Friday, October 6, 2017

PW: Halloween Book has "Luscious Rhymes"

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Howdy, Campers and Happy Poetry Friday! (The link to Poetry Friday is below.)

Be sure to enter our current give-away of Carmela Martino's new novel (inspired by two amazing 18th-century sisters who were far ahead of their time, one a mathematician, the other a composer), Playing by Heart. Details on how to enter are in this post, which introduces the book. The give-away ends October 16th.

Campers--I'm overjoyed to feature one of my former students in today's TeachingAuthors "Student Success Story." 

As soon as Denise Doyen walked into my 2005 UCLA Extension Writers' Program class, "Writing the Children's Picture Book," I knew she was a force of nature. Her writing was so strong, her life energy filled with such forward motion, this gal was going somewhere! She's a perpetual student. Before my class, she'd taken classes with Ann Whitford Paul and Barney Saltzberg. After my class she fit perfectly in Barbara Bottner's critique group.  

Author and poet Denise Doyen with her newest book
photo credit: Michael Doyen

Denise's first picture book, Once Upon A Twice, drew starred reviews (Kirkus raved that it was "Undeniably arrayed in a gorgeous brocade, woven of fresh, inventive wordplay," and a member of the EB White Committee wrote, "Wonderful writing in the spirit of Lewis Carroll. Enchanting. Tickles the tongue and 'comes to life' as a read aloud."). 

And...BOO!  Just in time for Halloween, her newest stellar rhyming picture book is out, illustrated by the fabulous Eliza Wheeler, published by Chronicle Books. Filled with Denise's trademark inventive wordplay, it's earned a starred review from Publishers Weekly which said, "Luscious rhymes and an atmospheric eeriness immerse readers in a neighborhood battle." (Read the whole review here.)



So, let's meet poet and author Denise Doyen, shall we?

Welcome, Denise! We're so glad you stopped by. Could you tell us a bit about how your writing career began?

I had been a director/choreographer for children’s television at Disney. I loved creating entertainment for kids; but production hours are long and Hollywood’s a tad ruthless. I quit so I could closely raise my two sons. Later, when they got to be teenagers (that poignant, inevitable age of detachment, “Mom, drop me off a block ahead!”) I realized I missed having a professional creative outlet. My focus remained children. So, I enrolled at UCLA Extension, in “Writing for the Youth Market.” Over two years, I took in a succession of courses, primarily about picture books.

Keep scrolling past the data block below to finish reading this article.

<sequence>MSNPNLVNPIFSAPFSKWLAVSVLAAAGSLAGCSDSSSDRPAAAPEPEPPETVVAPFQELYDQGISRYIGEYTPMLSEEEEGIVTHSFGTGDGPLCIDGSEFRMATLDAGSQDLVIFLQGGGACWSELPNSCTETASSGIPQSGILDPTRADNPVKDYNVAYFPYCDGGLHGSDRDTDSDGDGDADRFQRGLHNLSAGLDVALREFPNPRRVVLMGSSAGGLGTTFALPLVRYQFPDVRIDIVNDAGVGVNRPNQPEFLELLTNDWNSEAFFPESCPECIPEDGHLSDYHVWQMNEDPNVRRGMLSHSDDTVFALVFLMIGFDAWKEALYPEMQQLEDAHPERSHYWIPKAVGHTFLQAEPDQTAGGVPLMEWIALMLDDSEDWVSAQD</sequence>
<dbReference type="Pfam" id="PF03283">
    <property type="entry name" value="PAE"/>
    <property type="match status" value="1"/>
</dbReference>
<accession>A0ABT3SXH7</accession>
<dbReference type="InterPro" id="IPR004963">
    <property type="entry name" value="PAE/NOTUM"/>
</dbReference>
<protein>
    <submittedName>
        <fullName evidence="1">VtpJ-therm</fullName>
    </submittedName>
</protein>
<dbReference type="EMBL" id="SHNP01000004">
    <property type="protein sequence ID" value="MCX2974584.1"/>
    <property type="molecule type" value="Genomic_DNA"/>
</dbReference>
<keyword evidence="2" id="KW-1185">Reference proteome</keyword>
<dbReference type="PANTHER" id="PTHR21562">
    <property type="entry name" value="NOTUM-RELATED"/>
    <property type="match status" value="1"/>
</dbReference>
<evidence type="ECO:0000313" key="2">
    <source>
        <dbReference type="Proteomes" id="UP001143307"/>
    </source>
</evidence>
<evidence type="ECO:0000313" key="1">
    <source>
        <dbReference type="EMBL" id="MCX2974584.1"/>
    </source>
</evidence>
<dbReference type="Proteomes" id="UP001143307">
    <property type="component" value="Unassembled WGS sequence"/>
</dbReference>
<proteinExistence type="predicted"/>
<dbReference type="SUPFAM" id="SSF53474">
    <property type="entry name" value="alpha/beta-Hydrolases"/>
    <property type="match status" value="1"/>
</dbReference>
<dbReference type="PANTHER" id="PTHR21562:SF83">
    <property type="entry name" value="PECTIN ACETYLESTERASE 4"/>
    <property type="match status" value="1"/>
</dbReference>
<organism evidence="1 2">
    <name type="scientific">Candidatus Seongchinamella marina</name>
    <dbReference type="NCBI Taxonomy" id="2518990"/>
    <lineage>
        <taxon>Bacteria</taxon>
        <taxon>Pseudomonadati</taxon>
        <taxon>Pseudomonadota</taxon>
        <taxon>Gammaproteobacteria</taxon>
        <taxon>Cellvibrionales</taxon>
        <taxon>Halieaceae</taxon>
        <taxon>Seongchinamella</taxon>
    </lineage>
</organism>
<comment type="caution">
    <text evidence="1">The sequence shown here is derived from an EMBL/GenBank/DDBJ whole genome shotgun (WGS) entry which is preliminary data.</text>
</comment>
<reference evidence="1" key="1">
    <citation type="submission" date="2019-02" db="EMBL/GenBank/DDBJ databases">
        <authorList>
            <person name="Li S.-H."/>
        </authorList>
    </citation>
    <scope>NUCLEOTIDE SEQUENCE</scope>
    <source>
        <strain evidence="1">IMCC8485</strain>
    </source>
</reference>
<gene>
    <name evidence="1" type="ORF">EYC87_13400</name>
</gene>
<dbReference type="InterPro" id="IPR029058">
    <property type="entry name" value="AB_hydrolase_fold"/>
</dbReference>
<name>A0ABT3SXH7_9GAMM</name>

I really enjoyed your class; we made dummies, visited booksellers and children’s librarians, made fave-book lists, wrote/rewrote stories, read Bird by Bird and generally, got inspired. Great class. After UCLA, I joined SCBWI, and started attending all of its editor/agent days, writing workshops and conferences. I worked hard to make sure I really knew my stuff, then I jumped in! ...and began submitting. 

Boy, you're not kidding you jumped in, Denise. Can you talk a bit more about the critique groups, workshops, etc. you've jumped into? 

I’m in a critique group called GOYA which stands for either the Urdu word for “the suspension of belief created by a good storyteller” or an acronym for Get Off Your Ass! (and get published.) As you mentioned, I also claim a seat in Barbara Bottner’s Master Class, which is sort of a guided critique group with savvy pointers/prompts when you need them. I circled back through UCLA Extension and took novel and poetry classes to expand the scope of my writing. And I still take advanced workshops or seminars when I can find them and fit them in. I think a writer can’t help but keep learning while reading good books, editing, critiquing. But I do consciously search for new tools and shoot for keener insights. 

And how did you connect with your agent?


I went to the Big Sur Writing Workshop hosted by Andrea Brown Literary and Henry Miller Library. The wonderful writer, Meg Medina, was in my group. We synched, liked each other’s work. She rec’ed me to her agent there, Jen Rofe, and we hit it off as well. It was a kind act by a fellow writer, an example of a generous spirit that I’ve continued to find in the kidlit world. And Jen’s proven a true champion of my writing, exactly what one hopes your agent will be. 

(Campers, it's true, we are part of kidlit's generous community, and let me tell you, Denise is one of the most generous--truly.)  Denise, tell us about your new delicious new book.

It’s called The Pomegranate Witch. It’s loosely based on a childhood memory of a mysterious lady in my neighborhood. I told the anecdote to my writing group one Halloween and when I finished they said, “That’s a book!” Hunh. So, I stored that kernel of inspiration in my idea journal and started working on the story the next summer.

How did you go about writing it?

There were underlying themes I wanted to explore/expose: the fact that the hermits, loners or odd cat ladies we sometimes brush by, surely have—on closer inspection—interesting stories, depths or surprising former selves. I also wanted to show kids’ antics and imaginations back in an era of Free Play when an afternoon was full of exploring, scavenging and inventing on your own. Kids back then solved their problems without adult intervention. They learned from successive failures. They kept trying. It’s how one becomes resilient person. In the book, the gang fails time and again before they score a pomegranate—and yet they are thrilled with that singular prize ... because they really, truly earned it. (And yes, presenting those challenges is part of the Witch’s agenda.)